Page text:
The day the new neighbors moved in two doors down, I was excited for my 7-year-old son. After sneaking many furtive glances as they came and went, we determined they had a little boy around the same age as Sammy. And after having lived in a neighborhood swarming with little girls for almost five years, this was reason to celebrate. Finally, Sam would have a friend -- a real, live neighborhood buddy!
Funny thing though: Over the next few weeks, he never even mentioned the possibility of playing with the little boy. Was he just being shy? I wondered. No, that didn't sound like Sammy. Finally, one day after school I suggested tentatively, "Do you want to go together to the neighbors to ask the little boy to play? Maybe he likes hockey too!" His response? "No thanks, Mommy. I'm not really into the whole 'friend' thing. I prefer to play alone."
Sigh... I guess in some ways, my son is more like me than I thought.
Don't get me wrong: I'm not anti-social, and I don't think I'm particularly socially awkward. I love being around people, and I think I'm a decent conversationalist. That said, there are a few things I've come to accept about myself -- about the way I am and the way I'm made -- and I have to say, in 90% of circumstances and situations, I'm OK with how I am.
Three fun facts about me:
1. I love being around people and activity. Once a day.
Being around people who aren't my family is an event for me. I love being with my friends... in small doses. I love going to barbecues and parties, to church and out for dinner with friends, but generally speaking, one activity a day is more than enough for me. OK, let's get real: I'd probably be just fine with one activity per week.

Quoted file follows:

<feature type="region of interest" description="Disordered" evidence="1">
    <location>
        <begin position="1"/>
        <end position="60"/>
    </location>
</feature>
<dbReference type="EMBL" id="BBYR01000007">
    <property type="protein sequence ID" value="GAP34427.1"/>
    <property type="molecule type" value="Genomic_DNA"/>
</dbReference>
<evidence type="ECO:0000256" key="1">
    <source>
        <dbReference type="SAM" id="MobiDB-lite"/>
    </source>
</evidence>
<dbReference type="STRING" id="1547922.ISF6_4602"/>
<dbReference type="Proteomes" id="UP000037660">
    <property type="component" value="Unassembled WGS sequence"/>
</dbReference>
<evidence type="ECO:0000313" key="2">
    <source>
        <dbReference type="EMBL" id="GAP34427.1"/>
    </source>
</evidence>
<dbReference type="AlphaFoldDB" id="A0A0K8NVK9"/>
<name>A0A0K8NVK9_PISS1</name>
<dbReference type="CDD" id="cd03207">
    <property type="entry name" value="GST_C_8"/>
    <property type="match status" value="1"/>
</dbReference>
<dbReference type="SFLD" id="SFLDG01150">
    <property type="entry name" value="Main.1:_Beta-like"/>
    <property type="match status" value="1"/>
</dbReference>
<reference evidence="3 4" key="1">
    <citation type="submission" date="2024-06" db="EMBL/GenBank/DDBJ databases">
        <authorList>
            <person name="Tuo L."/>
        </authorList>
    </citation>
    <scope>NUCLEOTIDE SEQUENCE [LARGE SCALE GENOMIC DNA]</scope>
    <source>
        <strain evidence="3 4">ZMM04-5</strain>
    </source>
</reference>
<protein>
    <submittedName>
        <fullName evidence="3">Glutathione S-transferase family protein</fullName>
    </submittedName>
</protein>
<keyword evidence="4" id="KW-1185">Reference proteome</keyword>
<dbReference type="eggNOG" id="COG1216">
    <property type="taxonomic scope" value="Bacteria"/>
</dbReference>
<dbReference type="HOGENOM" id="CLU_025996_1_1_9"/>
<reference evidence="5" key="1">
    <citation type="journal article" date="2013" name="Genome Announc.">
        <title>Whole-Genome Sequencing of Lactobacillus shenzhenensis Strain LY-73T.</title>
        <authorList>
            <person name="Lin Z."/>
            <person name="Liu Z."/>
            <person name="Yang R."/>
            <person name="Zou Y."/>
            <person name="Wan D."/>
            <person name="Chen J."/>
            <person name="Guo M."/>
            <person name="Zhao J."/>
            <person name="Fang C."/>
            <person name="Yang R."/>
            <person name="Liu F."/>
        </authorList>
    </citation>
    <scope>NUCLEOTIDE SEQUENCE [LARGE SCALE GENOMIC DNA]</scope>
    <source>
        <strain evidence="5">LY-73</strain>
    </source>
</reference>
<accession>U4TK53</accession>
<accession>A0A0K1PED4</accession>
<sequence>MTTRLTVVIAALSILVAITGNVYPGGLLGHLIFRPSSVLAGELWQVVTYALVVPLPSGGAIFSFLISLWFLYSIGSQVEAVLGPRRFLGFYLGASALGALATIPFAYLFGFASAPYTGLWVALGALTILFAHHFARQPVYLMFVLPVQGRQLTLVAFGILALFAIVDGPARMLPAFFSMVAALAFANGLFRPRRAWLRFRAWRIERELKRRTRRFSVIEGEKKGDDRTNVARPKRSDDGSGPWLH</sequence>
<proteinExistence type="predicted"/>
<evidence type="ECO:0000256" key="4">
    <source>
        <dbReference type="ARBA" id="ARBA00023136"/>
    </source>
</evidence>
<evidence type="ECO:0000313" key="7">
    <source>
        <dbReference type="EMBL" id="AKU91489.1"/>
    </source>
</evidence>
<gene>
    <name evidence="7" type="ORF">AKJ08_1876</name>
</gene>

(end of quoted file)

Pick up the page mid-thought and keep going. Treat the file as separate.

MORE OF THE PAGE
2. Generally speaking, I'm happiest when I'm alone.
Does that make me anti-social? I don't know. I couldn't be by myself all the time, certainly. I know I would miss people after a while with no human contact (I would, right?). I can rarely recall feeling lonely as an adult... or even as a kid, for that matter. I always have lots to think about and lots to do. I'm entrepreneurial and always have ideas brewing, so there's never a shortage of things I could be doing.
3. I'm the most productive when I'm alone.
There's a reason I've worked from home for the past 15 years. When I worked in an office setting, I loved my colleagues. I enjoyed chit-chatting, and it was nice to have people there to bounce ideas around with. But in my estimation, working from home, I get done in three hours what I used to get done in eight. I rip through my work and never miss a deadline, making for satisfied clients and a happy Holly.